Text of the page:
Last week we spent our first few nights as a family in our "new" house. It is not anything fancy, and it is not really new at all…just an old brick farm house somewhere in Middle Tennessee. And it is not even ours, since we are only renting this year. But it will be home for a little while, at least, once we get everything moved and can find our bearings. This first trip felt kind of like vacation at a cottage or cabin, where you are working with very limited supplies and furnishings. The difference was that we did not really take a vacation at all. We worked. Hard. There was a lot of dust and dirt on the floors that needed swept and mopped away. There were boxes and other heavy items to be moved into the house. There was carpet to vacuum and shampoo. At the end of each day, we were all hot and sweaty and dirty and tired. We collapsed into our makeshift beds, exhausted, and fell right to sleep.
But do you know what? Even though we physically worked hard, those days were some of the most peaceful and restorative days we have had in a long time. Why? Well, for one thing, we were working as a family toward a common goal. The kids were either busy playing with toys they had not seen for a couple of months, or exploring new spaces in and out of doors, or just watching Mommy and Daddy work. Also, it was a chance to get a taste of our new life and feel freedom from some of the past difficulties in Illinois. There was a sense of adventure, which I think is normal when moving to a new area, but that has been sorely lacking in our lives for a long time.
Also of note, we have no wifi at our rental house. We are going to be changing how we get internet access, and it means we will be much more limited with our online time. Don't worry! I will still be writing and posting here a few times a week, as well as catching up on social media daily. But we got a chance to break from our bad habits of picking up our phones and scrolling through Instagram and Facebook every spare minute of the day. And this was good, very good. It forced us to look around at our surroundings and the people in our family and listen to each other more. It forced us to spend those in between moments actually thinking, resting, listening, looking, talking. . . We were present and making memories rather than posting about what we were doing online. We were paying attention to each other instead of listening to the many voices on social media. Yes, we do still need to use the internet occasionally for work and even for entertainment and education. But we also need to disconnect from all the distractions and noise so that we can reconnect with ourselves and each other.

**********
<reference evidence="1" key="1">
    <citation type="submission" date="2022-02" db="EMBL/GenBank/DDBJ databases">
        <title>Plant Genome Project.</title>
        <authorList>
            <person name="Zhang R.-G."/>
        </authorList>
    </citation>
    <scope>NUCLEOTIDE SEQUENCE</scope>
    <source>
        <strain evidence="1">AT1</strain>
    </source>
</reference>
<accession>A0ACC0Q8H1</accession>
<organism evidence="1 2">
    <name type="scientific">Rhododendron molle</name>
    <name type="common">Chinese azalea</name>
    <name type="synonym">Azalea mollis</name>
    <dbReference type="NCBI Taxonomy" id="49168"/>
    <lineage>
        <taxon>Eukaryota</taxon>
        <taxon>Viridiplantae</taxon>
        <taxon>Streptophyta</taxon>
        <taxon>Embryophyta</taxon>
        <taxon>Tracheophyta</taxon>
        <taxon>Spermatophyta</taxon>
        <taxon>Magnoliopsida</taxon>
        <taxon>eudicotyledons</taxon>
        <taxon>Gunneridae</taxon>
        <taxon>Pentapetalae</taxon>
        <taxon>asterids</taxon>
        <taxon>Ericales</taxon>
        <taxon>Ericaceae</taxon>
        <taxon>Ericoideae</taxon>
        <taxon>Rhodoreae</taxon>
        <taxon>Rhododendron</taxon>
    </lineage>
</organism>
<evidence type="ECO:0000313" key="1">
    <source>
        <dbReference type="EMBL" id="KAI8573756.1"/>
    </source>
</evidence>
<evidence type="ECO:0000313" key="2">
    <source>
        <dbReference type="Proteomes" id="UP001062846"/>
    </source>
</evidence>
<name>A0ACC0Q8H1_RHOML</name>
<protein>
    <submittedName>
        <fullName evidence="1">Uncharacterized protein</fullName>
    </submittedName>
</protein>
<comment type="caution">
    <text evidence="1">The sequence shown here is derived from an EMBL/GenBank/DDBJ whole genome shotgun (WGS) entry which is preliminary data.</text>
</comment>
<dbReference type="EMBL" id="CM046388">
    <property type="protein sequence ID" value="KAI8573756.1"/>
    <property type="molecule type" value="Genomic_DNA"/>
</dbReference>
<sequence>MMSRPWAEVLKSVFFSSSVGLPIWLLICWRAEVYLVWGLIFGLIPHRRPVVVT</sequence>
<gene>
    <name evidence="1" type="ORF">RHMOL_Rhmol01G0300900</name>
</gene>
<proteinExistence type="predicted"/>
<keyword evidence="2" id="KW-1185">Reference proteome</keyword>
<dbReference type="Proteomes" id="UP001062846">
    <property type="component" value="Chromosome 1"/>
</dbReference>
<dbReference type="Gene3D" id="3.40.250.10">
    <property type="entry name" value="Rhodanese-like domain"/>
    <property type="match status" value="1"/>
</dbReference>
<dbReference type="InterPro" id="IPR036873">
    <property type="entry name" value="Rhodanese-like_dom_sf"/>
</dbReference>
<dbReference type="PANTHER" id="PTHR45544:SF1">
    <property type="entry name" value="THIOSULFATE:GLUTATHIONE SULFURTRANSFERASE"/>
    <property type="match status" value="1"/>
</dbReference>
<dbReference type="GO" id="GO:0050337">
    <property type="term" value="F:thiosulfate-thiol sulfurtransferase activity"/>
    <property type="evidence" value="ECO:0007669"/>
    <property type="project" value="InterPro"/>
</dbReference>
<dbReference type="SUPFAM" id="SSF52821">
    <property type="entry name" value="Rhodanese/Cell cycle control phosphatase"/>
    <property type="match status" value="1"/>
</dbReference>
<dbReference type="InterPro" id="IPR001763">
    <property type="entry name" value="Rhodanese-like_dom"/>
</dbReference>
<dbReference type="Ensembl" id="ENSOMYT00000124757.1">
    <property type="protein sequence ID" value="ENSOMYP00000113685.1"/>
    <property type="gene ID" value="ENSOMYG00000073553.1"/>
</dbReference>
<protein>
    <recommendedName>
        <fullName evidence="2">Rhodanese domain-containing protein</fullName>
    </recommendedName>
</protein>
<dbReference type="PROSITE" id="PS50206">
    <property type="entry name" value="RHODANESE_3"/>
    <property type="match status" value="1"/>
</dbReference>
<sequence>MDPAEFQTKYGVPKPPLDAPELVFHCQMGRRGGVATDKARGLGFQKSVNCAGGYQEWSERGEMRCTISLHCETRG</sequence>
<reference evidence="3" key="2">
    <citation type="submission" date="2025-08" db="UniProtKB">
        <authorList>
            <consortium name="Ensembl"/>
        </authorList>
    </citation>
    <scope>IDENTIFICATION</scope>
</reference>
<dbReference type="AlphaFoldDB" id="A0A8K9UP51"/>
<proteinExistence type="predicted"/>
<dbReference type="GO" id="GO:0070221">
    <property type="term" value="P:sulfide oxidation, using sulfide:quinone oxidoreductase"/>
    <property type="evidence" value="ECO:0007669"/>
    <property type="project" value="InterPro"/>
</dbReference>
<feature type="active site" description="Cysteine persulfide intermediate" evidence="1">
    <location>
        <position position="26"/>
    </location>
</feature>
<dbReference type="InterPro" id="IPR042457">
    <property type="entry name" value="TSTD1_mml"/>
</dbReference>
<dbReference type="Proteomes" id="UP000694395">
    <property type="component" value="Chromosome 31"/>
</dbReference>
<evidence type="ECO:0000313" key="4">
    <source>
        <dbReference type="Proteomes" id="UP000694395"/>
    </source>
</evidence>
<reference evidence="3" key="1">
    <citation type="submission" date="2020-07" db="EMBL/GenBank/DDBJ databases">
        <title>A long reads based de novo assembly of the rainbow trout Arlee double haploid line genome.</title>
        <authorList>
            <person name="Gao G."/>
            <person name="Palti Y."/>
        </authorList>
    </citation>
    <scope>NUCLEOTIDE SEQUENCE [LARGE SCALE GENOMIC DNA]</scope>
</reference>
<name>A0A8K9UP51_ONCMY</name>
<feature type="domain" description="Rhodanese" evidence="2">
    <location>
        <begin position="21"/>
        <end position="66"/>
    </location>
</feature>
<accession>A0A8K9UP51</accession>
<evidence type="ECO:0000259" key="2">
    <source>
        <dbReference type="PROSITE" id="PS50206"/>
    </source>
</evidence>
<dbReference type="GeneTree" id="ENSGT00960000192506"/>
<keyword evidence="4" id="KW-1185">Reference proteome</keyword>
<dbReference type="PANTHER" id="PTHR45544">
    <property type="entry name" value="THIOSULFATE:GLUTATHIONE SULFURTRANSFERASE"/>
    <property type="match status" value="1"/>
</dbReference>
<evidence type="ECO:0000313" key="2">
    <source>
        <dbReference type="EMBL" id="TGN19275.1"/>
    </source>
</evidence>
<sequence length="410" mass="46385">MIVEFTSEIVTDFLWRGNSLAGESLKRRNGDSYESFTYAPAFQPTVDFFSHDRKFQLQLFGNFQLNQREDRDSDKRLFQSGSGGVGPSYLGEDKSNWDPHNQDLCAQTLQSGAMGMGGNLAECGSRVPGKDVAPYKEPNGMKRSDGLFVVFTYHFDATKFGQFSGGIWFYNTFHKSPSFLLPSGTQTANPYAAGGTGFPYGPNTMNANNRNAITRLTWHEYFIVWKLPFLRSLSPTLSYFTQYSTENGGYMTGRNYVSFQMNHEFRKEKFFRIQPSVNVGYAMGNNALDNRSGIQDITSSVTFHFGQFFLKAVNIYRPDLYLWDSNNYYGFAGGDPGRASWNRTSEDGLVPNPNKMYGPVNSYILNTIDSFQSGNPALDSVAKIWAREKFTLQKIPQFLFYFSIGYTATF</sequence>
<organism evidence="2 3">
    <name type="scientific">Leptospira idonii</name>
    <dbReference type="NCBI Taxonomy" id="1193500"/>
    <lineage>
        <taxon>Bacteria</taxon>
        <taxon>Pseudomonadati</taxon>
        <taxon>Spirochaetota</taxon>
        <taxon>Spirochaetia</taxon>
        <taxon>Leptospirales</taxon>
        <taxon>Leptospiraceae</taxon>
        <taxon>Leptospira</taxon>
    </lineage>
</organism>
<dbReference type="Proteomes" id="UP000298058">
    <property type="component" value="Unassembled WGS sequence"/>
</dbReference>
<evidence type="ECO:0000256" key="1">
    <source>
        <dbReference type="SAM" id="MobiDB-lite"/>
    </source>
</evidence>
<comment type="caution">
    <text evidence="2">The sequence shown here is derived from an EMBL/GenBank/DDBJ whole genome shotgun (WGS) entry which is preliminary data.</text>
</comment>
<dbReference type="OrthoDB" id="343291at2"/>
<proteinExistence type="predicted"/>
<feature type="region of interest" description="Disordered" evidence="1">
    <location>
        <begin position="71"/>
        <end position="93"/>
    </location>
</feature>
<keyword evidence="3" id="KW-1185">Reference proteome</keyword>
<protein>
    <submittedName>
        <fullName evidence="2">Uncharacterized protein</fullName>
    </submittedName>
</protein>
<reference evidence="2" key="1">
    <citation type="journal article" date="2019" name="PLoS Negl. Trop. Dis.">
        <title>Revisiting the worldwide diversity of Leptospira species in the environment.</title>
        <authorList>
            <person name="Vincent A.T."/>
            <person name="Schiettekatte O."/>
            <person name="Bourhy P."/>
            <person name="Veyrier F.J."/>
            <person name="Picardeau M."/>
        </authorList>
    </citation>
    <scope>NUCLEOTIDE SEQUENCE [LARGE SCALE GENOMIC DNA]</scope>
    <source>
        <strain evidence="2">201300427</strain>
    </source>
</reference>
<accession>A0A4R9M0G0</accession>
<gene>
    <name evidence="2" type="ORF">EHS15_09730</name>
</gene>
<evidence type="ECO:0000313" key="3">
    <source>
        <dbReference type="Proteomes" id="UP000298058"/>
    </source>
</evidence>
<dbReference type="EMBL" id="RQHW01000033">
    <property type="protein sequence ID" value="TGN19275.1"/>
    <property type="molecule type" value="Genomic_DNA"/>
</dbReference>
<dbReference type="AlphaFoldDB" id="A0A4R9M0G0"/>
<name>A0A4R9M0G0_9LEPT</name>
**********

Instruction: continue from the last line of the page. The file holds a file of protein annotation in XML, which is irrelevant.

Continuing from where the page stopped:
I know that this is not a new concept and that plenty of people discussed the need to unplug and step away from the virtual rat race, probably since the dawn of the internet age. I have done my own fair share of social media fasts and been offline for vacation plenty of times. But somehow this time was different. Maybe it was because my husband was so intentional about being offline as well, being the huge techie that he is, and noted how much better he felt as a result. Maybe it was because we knew this was a decision we were making to take a step back from our screen time usage as a whole family, not just for a week or even a month, but for the foreseeable future. Whatever the case, disconnecting to reconnect was good for our family, and for me personally. And I look forward to seeing how our family culture changes for the positive as a result!
As I said, though, I am not abandoning this website! I will still be blogging regularly, although maybe not as frequently during the actual moving process because we are traveling back and forth so much right now. But I would love to hear your comments and thoughts on limiting your online time, especially as a couple or family. If you have tried it for an extended period, what kind of affect did it have on you and your family? If you have never intentionally significantly reduced your family's internet usage, what motivation would help you give it a try?